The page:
The Ottumwa Courier


December 24, 2012

Christmas a time for love, family and hilarity

AMES — Christmas isn’t Christmas at the Davis household without the scent of coffee brewing and orange crescent rolls baking as I roll out of bed.

Breakfast might not seem like a big deal, but it’s this small tradition that brings back such warm, loving memories from my childhood.

I grew up an only child in a small brick house in Ames with my mother and grandmother, and December was always filled with decorating cookies, making fudge and peanut brittle and watching old Christmas movies on TV.

I always wondered why my mom stayed up late Christmas Eve, why I could hear her rustling around in her room. I don’t remember a specific moment when I stopped believing in Santa Claus, but considering how terrified I was of the bearded man at the mall every winter — see the attached photo for proof — I probably wasn’t too traumatized to learn of the myth.

My holidays also wouldn’t have been the same without my two cousins: Andrew, who’s just several months older than me and is now stationed in Key West, Fla., with the U.S. Navy, and Emma, a strikingly beautiful girl four years younger than me whose fiery and outgoing personality always brought a spark to our home.

When I was 3 years old, my mom gave me a toy vacuum, and somewhere in the hubbub of gift wrap and bows, Andrew started playing with it, thinking all Christmas Day that it was his. My mom says I was so young I didn’t even realize there had been a mix-up.

Also when I was really little, we had a small Santa figurine you could wind up and he would walk around and ring a bell. One year, Santa fell over and someone accidentally stepped on him and his head popped off. But that little Santa was perseverant. Even without a head, he kept ringing that bell and waddling all over our living room.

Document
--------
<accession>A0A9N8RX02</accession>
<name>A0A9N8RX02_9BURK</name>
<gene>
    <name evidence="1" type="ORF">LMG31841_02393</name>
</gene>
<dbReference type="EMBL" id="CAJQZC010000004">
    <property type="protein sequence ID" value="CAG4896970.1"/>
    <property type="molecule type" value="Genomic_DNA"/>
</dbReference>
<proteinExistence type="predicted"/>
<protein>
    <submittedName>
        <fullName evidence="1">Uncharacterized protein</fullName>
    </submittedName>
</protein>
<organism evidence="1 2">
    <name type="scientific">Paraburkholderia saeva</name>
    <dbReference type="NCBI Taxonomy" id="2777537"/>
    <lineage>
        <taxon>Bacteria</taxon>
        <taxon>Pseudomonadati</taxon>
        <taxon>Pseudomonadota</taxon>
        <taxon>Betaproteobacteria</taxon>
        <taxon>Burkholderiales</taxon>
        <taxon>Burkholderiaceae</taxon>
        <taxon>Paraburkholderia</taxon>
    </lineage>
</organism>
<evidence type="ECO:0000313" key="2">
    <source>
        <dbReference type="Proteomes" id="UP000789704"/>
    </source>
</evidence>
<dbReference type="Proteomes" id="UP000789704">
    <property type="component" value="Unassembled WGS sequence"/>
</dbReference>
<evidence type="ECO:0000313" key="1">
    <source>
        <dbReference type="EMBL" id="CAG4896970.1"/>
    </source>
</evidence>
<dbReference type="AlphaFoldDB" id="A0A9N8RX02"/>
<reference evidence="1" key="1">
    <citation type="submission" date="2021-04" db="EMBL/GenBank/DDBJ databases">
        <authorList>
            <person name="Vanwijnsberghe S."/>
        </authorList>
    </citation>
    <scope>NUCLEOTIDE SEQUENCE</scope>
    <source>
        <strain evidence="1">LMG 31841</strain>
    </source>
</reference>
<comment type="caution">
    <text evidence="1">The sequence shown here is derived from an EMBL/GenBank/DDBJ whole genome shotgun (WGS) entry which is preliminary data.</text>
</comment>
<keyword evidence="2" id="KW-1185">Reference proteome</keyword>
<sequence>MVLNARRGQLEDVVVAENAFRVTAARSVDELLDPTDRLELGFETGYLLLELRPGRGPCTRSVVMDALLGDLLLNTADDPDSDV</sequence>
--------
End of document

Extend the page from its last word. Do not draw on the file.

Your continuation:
One of my favorite traditions is piling in the car to drive around town looking at the Christmas lights everyone strings on their houses.

“Look at those darn flickerin’ lights!” I would yell out at every house.

Those six words became a bit of a catchphrase for me as a kid. Now every time my mom and I drive past any building with flashing holiday lights, one of us will inevitably yell that phrase.

The final memory I’ll leave you with is that of my late great-great-aunt, Bonnie.

Aunt Bonnie was a feisty lady, even toward the end of her life. She spoke her mind, good or bad, though usually her outbursts were hilarious for the rest of us — hilarious in the way that you have to laugh awkwardly because you’re not sure what else to do. She had no problem telling someone they needed to lose weight, flirting with one of her many doctors or telling all of us — in detail — her latest medical problem.

On one of our Christmas light ventures around town, we took Bonnie along for the ride. As we drove through downtown and past Fareway, Bonnie exclaimed, “Oh look, there’s Santa Claus standing outside Fareway!”

My mom, grandma and I looked and looked around the dark neighborhood but couldn’t find Santa anywhere. Where was she seeing him?

Finally, she points. “Right there!” We look in the direction of her outstretched finger and there, outside the grocery store, is a Coca-Cola machine.

I don’t know that we all have ever laughed so hard as when we had to explain to my extremely vision-impaired aunt that what she was seeing was not jolly old St. Nick but a vending machine.

Merry Christmas and happy holidays, everyone. I hope your holiday is filled with love, family — and a dash of hilarity.

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